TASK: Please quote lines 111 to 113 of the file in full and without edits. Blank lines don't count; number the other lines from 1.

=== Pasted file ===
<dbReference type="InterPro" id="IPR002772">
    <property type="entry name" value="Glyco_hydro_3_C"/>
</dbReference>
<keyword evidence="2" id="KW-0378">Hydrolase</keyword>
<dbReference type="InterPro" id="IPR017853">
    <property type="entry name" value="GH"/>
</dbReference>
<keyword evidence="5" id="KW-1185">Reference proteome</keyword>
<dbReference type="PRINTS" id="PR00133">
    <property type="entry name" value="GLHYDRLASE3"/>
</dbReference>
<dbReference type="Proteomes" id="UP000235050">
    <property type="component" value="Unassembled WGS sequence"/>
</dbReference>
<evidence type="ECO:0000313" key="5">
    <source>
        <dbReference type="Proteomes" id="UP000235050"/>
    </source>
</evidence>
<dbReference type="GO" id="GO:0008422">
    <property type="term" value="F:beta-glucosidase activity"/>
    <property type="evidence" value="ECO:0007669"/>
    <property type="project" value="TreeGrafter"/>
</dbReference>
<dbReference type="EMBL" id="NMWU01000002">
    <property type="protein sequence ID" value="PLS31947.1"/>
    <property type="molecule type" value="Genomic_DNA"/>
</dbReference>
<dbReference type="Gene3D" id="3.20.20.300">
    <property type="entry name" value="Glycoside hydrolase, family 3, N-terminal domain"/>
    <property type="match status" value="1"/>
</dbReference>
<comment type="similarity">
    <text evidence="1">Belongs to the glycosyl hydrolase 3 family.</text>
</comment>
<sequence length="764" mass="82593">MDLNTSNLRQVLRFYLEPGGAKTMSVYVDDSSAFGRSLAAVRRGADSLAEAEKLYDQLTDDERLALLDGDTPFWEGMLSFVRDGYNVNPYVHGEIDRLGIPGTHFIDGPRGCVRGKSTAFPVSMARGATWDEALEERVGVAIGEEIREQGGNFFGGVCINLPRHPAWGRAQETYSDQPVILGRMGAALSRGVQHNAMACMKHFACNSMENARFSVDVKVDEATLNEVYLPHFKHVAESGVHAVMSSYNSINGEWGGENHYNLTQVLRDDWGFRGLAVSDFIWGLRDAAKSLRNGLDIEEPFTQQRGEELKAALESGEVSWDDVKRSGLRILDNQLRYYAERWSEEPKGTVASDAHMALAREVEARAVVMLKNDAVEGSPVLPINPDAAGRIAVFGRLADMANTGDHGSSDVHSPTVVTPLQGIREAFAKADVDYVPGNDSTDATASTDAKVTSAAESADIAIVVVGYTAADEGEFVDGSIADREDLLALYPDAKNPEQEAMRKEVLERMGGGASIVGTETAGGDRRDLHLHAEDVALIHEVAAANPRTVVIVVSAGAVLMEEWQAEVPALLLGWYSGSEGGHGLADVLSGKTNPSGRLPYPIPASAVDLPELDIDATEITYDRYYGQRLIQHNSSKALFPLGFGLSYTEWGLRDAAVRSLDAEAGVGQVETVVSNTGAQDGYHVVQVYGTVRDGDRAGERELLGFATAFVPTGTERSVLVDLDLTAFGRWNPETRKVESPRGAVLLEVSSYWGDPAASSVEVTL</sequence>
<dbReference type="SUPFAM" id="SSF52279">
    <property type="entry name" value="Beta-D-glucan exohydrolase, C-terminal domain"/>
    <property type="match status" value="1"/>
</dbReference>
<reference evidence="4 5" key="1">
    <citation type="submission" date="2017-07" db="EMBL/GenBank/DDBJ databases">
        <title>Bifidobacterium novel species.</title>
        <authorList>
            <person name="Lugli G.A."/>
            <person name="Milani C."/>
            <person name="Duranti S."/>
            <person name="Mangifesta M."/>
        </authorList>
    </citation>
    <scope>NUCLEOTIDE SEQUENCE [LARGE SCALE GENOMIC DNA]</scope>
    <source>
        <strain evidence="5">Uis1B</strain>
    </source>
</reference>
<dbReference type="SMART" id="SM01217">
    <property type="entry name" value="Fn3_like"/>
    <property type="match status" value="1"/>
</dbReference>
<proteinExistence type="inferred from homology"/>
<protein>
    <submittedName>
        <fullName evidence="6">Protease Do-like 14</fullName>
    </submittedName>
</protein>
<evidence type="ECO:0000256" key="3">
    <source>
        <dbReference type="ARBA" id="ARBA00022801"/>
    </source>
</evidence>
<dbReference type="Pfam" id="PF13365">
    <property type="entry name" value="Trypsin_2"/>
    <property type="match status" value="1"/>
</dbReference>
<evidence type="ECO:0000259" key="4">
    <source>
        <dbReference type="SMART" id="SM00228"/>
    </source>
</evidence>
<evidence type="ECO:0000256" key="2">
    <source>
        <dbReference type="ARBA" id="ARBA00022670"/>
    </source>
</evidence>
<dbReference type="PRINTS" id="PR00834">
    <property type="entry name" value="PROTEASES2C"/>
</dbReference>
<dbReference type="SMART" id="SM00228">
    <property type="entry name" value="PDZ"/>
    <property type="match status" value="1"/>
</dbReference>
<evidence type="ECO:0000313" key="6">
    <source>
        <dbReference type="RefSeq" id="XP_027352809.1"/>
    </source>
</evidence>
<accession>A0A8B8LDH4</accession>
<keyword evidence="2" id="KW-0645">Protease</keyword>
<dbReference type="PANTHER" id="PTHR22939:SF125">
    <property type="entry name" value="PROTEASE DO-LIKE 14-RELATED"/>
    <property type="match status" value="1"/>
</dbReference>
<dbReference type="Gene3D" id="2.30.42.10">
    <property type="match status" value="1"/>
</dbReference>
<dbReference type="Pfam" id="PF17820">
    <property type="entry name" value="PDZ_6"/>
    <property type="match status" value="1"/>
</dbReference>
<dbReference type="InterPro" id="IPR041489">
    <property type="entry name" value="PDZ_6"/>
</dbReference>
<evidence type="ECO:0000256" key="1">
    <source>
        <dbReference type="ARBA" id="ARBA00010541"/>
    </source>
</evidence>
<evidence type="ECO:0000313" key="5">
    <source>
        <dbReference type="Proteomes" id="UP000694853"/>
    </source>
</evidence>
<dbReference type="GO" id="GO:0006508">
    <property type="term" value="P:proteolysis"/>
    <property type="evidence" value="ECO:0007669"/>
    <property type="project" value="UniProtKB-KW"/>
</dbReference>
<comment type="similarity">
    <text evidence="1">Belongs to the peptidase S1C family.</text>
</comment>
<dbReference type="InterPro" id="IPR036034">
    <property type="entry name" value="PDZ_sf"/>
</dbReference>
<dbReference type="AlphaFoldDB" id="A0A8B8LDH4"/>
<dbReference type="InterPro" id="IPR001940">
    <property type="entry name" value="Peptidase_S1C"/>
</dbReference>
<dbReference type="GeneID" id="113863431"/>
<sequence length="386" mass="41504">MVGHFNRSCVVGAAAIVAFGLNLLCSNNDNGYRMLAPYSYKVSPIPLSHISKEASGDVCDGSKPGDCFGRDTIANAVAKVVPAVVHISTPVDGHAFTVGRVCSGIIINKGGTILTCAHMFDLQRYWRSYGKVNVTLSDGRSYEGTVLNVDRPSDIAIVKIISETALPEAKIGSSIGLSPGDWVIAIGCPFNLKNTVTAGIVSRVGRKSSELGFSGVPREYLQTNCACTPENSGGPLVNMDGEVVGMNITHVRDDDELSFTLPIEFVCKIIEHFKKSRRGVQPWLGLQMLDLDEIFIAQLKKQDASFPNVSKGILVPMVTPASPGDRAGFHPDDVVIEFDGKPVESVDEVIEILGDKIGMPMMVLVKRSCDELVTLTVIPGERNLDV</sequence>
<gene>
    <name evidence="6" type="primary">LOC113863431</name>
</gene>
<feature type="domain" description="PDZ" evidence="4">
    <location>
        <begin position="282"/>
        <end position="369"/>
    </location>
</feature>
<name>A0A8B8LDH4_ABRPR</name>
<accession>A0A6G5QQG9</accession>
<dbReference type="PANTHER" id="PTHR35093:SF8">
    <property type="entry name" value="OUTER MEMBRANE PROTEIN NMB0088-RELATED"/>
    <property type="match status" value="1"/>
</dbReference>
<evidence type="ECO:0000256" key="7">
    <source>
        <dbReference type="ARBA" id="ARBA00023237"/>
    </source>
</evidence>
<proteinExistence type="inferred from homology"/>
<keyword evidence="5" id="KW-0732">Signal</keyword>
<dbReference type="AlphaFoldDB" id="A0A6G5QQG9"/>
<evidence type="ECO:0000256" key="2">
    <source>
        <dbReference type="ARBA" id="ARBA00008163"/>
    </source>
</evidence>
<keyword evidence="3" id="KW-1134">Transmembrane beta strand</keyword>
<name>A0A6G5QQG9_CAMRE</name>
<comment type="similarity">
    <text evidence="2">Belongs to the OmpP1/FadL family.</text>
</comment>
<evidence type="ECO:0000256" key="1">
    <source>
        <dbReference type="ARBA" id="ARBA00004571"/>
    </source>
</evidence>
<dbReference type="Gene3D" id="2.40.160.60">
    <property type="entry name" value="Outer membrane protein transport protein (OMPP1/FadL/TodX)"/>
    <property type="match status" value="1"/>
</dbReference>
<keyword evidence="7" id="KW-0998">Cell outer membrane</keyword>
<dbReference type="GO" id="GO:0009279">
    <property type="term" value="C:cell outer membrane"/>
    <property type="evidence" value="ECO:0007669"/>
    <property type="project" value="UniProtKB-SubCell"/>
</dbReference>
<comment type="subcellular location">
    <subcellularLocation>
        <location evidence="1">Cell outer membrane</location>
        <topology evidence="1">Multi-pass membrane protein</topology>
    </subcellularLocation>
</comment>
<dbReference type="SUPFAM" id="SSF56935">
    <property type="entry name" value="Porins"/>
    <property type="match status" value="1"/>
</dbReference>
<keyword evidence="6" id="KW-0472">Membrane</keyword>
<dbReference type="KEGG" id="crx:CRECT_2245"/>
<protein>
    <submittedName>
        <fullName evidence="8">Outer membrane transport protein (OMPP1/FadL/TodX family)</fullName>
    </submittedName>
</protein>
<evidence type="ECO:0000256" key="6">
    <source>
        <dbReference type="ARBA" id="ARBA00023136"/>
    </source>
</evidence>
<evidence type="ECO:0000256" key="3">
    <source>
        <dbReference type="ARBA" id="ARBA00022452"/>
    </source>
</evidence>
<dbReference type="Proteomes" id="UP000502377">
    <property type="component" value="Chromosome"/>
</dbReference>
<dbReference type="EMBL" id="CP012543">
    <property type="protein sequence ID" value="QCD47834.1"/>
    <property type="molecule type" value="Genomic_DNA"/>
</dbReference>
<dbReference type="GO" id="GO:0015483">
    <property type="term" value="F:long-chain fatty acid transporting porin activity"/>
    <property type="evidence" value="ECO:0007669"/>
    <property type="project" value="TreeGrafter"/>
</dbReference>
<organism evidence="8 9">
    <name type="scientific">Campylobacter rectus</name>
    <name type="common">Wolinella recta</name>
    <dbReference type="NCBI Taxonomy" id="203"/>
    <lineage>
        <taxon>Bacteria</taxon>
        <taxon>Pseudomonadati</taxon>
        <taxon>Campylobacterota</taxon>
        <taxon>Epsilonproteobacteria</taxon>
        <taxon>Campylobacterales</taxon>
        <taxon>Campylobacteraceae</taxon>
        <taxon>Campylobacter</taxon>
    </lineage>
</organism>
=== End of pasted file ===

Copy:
    <property type="entry name" value="PDZ_6"/>
</dbReference>
<evidence type="ECO:0000256" key="1">